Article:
Exclusive: Netherlands’ accusations of Chinese companies spying untrue, unfair: Chinese Embassy
Published: Apr 19, 2023 10:52 PM
China and the Netherlands File photo: VCG

China and the Netherlands File photo: VCG

Accusations of Chinese companies spying are not based on evidence, untrue and unfair, the Chinese Embassy in the Netherlands said in response to a Dutch intelligence service assessment that hyped "China threats" such as "commercial espionage and covert investments."

"Chinese companies observe Dutch laws and regulations and contribute to the Dutch society. The accusations of Chinese companies spying are not based on evidence, not true and not fair," the Chinese Embassy in the Netherlands told the Global Times in an exclusive statement on Wednesday.

"Confronted with so many challenges, our world today needs cooperation and unity more than ever, not the cold war mentality," the embassy said, noting that China is committed to openness, and it will work together with the Netherlands to build a welcoming and open business climate, which is vital to the prosperity of the two countries and the world.

According to a Reuters report, the Netherlands' intelligence service, known as AIVD, said in its 2022 annual report that China had used "legitimate investments, corporate takeovers and academic cooperation, as well as illegal (digital) espionage, insiders," among other methods in the European country, and claimed that Dutch companies, knowledge institutions and scientists are regularly "victims" of these moves.

The agency nevertheless noted in the report that at the same time as "China forms the greatest threat to Dutch economic security," Chinese companies and knowledge institutions sometimes are valued partners for Dutch institutions.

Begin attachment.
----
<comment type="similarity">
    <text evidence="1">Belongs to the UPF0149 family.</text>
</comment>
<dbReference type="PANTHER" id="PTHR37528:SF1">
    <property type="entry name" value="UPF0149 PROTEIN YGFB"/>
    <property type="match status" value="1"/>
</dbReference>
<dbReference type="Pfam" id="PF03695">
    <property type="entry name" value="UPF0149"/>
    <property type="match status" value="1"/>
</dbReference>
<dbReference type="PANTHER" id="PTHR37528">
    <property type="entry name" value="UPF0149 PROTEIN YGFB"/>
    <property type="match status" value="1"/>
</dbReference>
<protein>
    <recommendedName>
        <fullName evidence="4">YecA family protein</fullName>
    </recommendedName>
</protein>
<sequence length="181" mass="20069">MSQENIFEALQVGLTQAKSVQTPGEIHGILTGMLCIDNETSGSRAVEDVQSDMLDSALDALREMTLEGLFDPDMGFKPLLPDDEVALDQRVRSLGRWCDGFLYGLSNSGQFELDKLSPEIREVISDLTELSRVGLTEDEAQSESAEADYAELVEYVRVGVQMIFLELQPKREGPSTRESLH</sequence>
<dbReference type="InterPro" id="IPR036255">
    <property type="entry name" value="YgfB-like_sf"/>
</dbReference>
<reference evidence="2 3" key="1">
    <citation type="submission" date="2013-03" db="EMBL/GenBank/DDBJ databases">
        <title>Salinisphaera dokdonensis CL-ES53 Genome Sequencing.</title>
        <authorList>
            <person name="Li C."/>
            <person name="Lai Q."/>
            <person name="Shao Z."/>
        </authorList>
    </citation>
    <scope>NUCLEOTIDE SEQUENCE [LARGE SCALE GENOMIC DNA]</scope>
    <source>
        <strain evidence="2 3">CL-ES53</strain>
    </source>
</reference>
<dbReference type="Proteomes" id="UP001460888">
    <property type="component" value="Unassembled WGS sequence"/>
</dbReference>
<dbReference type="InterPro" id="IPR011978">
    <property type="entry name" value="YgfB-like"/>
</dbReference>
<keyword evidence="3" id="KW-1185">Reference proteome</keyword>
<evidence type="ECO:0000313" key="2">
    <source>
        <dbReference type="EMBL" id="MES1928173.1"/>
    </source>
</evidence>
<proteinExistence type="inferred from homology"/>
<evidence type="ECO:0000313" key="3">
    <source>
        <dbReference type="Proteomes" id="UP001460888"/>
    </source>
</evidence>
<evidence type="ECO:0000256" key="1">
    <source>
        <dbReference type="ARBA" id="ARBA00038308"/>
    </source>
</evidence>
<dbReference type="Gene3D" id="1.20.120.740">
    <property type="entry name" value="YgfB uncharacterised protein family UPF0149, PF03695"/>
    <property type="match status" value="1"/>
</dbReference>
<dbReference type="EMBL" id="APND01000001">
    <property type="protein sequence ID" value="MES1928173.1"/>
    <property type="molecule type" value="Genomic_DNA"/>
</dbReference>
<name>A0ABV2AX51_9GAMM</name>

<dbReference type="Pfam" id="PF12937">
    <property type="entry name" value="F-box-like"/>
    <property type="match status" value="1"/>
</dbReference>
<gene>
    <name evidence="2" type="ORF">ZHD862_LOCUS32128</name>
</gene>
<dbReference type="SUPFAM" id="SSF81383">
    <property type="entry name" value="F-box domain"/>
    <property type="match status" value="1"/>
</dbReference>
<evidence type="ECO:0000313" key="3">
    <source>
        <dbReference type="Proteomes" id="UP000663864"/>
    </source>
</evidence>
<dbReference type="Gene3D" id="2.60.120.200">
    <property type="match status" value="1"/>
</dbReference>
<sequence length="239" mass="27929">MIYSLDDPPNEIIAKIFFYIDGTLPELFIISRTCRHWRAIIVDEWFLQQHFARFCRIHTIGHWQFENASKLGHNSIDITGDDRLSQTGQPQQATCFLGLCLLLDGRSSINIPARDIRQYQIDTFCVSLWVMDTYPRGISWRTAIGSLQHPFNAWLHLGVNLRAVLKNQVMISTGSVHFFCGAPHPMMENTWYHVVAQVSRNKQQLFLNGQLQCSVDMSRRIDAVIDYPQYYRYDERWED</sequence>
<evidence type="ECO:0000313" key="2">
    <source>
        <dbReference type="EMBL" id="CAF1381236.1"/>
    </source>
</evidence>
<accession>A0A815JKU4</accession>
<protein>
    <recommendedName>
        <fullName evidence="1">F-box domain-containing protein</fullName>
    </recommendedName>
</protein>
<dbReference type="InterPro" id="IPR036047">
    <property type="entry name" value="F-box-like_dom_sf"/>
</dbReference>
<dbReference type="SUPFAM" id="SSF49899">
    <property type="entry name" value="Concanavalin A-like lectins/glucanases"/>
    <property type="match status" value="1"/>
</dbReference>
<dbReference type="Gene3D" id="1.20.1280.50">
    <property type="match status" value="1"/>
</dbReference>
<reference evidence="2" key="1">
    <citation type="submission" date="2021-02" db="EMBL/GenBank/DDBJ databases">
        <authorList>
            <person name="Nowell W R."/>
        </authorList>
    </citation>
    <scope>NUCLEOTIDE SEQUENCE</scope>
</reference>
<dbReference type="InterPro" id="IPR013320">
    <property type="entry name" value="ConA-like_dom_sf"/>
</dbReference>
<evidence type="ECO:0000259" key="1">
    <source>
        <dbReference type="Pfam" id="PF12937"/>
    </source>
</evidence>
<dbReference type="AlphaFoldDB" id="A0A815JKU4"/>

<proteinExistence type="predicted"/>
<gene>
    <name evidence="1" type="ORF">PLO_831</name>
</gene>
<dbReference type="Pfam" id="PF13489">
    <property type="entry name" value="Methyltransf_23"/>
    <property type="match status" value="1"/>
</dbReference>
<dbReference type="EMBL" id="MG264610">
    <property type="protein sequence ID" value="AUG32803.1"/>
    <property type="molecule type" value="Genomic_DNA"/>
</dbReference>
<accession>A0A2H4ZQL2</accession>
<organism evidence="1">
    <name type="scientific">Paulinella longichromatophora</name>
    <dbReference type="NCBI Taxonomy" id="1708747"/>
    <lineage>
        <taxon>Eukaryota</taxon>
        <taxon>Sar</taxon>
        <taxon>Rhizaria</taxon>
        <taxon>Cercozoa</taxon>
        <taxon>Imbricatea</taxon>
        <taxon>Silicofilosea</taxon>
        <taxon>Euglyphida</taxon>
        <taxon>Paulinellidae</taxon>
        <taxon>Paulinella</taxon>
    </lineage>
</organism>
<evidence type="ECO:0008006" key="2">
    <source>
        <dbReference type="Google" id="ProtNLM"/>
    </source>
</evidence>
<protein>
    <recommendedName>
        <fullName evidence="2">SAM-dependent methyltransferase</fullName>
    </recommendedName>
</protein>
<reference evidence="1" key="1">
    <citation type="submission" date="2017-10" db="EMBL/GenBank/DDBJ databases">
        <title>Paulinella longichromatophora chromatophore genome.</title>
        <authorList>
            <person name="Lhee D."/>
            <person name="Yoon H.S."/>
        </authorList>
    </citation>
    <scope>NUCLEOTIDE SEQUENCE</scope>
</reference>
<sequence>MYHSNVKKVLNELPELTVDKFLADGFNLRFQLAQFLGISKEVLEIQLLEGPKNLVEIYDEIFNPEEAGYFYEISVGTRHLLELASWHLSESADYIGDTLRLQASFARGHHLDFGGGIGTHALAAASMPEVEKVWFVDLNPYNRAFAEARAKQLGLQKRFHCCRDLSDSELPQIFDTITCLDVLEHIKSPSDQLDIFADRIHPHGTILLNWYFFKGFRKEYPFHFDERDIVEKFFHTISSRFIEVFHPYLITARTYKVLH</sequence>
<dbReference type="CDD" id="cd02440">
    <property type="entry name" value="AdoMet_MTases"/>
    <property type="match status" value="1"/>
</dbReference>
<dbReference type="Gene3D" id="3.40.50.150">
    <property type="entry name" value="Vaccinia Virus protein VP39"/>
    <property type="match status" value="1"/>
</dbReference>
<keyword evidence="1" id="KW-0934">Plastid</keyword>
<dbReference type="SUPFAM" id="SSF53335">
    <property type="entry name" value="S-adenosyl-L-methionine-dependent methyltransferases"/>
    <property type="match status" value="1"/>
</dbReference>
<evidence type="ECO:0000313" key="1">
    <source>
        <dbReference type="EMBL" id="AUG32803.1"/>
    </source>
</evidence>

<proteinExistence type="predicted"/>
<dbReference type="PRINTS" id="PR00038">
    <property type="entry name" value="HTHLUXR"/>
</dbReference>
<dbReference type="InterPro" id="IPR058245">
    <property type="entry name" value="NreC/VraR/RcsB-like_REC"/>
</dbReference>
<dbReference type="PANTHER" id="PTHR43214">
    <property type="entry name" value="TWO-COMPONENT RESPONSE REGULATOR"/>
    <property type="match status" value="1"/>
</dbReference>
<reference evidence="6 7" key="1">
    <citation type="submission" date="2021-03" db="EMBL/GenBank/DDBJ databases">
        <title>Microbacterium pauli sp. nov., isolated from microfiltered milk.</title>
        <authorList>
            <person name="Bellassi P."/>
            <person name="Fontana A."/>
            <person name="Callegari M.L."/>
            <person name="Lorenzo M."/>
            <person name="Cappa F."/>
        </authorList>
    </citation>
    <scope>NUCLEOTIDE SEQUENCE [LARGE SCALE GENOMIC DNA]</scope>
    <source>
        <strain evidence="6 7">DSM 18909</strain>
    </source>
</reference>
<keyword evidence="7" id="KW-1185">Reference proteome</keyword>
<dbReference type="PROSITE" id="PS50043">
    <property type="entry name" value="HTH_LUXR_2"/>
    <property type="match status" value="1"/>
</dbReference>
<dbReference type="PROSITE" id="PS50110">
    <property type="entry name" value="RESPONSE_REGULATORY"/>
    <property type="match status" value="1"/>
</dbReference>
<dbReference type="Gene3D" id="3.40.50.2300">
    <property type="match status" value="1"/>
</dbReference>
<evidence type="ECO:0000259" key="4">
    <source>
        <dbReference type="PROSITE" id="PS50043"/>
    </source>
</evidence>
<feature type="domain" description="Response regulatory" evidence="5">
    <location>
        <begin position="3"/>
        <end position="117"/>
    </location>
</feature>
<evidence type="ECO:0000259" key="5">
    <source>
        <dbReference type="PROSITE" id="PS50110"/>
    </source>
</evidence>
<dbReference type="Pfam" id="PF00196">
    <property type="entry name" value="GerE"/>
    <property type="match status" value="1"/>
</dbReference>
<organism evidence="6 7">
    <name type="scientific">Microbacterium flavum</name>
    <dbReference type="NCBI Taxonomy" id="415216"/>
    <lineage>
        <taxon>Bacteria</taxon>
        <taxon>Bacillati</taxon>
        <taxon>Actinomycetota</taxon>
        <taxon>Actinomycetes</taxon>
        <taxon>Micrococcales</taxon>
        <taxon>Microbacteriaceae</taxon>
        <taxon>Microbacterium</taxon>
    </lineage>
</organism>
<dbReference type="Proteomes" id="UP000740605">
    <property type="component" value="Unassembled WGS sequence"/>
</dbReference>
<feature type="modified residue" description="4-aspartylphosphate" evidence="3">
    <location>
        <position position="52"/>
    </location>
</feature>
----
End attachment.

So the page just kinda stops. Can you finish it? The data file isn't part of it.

The report comes at a time when the US is coercing other countries, including the Netherlands, to hobble China's ability to make its own semiconductors through hyping up the so-called "China threat" narrative. 

In March, the Dutch trade minister was quoted in  media reports as saying that the Netherlands will impose new restrictions on exports of semiconductor technology, a move broadly in line with US restrictions imposed in October 2022. This could deal a heavy blow to its semiconductor sector and harm sound China-Netherlands trade and economic relations.

In response to the new chip export restrictions, the Chinese Foreign Ministry said in March that "China firmly opposes a move by the Netherlands that interferes with and constrains normal trade between Chinese and Dutch firms through administrative means, and China has lodged representations with the Dutch side."

"From the perspective of maintaining its own interests, we hope the Dutch side will not follow a certain country in abusing export controls, and instead work with China in jointly maintaining the stability of global industry supply chains, and the free and open international trade order, for the common interests of both countries and their companies," Chinese Foreign Ministry spokesperson Mao Ning told a regular press conference.

Industry observers are warning the European nation to have sober considerations for its own interests before blindly following and joining the US in any further steps to contain China.

China-Netherlands trade reached $130.25 billion in 2022, up 12 percent year-on-year, according to data from China's General Administration of Customs. 

Moreover, China is the third-largest market of Dutch semiconductor equipment maker ASML. According to Reuters, the company generates about 15 percent of its sales in China, an important growth market even after it was restricted from selling its most advanced machines there under US pressure in 2019.